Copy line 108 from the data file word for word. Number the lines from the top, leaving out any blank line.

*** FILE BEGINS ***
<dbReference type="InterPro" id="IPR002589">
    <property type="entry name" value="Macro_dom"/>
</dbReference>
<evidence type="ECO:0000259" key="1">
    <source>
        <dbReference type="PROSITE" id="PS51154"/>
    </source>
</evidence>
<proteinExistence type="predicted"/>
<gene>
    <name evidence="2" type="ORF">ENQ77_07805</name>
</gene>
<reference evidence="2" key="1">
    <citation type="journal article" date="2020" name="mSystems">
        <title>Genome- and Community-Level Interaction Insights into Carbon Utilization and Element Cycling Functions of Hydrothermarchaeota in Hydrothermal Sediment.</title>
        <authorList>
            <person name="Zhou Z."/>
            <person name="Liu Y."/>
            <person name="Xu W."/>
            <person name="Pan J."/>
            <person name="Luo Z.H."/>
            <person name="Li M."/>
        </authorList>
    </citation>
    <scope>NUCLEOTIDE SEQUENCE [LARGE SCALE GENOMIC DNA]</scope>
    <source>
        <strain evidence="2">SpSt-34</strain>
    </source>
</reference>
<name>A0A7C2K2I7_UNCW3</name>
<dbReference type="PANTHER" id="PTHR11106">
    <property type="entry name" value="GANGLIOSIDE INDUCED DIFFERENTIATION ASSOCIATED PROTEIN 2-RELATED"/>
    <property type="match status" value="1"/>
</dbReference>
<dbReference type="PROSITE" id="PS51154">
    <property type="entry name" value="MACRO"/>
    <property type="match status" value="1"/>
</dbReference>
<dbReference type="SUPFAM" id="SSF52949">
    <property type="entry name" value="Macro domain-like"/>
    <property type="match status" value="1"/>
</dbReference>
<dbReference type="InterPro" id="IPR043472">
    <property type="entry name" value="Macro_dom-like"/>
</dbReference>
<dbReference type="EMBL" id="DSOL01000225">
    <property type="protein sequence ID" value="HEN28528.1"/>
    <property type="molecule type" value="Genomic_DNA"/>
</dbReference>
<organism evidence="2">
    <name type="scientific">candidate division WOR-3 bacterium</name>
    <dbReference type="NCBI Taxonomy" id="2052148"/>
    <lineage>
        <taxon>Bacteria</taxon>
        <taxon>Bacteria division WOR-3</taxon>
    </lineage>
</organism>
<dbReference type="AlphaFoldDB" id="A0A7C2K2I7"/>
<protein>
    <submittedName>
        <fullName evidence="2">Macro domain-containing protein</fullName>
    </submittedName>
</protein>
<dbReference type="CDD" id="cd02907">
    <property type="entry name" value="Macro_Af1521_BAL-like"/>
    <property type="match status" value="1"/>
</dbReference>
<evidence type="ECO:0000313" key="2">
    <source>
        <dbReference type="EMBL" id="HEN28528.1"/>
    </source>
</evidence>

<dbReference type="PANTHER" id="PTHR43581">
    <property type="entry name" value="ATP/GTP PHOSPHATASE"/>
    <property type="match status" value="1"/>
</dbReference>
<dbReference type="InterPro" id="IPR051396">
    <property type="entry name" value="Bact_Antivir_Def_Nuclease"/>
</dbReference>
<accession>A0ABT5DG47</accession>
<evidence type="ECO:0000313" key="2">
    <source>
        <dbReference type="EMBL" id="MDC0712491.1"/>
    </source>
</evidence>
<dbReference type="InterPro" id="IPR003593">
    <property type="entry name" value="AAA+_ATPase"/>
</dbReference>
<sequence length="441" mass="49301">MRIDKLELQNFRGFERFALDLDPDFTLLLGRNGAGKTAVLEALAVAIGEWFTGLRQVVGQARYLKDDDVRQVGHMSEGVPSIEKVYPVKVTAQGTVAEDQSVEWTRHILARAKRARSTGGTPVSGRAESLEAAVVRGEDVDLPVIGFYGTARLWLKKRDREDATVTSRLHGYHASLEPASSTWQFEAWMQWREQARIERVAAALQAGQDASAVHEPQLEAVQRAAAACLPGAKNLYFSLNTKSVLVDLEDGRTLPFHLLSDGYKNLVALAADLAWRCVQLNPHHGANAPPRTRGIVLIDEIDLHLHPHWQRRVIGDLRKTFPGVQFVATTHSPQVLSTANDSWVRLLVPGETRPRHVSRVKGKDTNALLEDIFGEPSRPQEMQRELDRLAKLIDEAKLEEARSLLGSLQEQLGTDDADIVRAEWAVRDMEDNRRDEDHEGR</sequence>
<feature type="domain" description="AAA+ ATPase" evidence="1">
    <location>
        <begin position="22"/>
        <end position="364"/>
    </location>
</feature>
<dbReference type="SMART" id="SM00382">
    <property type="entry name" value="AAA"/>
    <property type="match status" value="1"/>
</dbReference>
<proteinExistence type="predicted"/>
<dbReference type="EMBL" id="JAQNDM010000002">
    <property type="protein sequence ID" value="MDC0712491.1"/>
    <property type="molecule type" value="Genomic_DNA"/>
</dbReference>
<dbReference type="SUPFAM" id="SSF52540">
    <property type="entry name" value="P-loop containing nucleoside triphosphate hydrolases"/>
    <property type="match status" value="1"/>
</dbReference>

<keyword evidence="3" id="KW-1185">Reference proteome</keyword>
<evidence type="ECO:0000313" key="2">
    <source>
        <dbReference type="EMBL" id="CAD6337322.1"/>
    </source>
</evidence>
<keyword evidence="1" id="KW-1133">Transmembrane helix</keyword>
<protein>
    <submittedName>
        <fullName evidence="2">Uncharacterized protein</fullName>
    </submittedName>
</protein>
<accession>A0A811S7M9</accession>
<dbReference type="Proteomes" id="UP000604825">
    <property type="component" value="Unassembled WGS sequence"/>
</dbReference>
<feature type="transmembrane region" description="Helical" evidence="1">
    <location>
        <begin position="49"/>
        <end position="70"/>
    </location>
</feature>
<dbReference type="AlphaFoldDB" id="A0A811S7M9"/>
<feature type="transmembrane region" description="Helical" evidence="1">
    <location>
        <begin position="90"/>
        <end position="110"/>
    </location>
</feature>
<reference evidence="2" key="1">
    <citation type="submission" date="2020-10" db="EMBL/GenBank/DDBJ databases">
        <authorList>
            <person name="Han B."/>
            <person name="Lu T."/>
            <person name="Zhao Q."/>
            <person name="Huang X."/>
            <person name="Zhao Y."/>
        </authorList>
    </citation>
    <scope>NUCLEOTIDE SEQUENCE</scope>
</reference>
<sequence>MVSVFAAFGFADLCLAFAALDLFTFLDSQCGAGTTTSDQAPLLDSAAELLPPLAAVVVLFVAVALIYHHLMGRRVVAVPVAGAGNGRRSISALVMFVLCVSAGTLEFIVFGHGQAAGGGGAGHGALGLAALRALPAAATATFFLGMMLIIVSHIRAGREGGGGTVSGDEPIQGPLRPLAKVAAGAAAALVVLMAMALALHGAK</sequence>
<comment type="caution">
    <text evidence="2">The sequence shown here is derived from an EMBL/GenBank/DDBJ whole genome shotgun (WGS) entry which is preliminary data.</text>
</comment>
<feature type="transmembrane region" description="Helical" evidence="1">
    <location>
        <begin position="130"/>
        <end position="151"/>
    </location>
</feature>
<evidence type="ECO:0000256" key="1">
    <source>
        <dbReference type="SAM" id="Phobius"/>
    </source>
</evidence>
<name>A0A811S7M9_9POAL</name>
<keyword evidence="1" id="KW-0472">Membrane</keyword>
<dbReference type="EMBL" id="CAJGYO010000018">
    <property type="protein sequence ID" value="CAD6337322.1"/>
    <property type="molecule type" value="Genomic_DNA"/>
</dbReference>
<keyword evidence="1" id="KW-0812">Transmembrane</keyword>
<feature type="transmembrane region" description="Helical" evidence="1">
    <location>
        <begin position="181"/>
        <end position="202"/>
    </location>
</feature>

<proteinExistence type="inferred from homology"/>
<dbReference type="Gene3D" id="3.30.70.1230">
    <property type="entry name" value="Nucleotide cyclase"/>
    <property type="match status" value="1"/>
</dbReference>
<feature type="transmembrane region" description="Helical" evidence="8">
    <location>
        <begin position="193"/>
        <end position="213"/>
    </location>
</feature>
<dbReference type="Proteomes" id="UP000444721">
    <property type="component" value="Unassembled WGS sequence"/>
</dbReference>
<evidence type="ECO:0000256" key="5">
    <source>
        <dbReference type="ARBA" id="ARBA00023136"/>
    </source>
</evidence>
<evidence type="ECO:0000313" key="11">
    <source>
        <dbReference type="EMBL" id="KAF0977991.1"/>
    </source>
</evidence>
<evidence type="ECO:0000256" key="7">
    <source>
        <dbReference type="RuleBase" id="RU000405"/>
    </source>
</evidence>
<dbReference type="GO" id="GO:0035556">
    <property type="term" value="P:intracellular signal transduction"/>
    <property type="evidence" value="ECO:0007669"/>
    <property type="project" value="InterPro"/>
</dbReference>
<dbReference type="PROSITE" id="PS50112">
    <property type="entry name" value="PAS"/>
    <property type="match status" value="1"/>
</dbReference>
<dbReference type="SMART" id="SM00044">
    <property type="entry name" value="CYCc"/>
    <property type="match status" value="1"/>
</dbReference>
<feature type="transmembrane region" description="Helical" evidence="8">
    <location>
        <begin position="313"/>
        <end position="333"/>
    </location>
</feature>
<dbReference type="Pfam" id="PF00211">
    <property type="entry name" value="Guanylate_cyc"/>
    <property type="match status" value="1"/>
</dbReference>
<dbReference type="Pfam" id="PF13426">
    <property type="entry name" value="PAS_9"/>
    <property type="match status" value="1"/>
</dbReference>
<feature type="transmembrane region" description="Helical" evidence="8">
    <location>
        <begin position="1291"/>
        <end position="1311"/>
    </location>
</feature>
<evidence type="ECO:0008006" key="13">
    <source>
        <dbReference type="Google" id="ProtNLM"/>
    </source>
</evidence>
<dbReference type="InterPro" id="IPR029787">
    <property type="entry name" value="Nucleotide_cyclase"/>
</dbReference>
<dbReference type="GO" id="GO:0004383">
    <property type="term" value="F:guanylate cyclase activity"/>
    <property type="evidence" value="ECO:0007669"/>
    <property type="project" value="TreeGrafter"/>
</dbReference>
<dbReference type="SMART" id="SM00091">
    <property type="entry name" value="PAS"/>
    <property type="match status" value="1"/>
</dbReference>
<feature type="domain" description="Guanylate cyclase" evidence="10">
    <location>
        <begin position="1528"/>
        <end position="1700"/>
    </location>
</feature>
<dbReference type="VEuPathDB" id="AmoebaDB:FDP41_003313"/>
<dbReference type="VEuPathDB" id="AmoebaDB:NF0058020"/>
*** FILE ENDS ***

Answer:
</dbReference>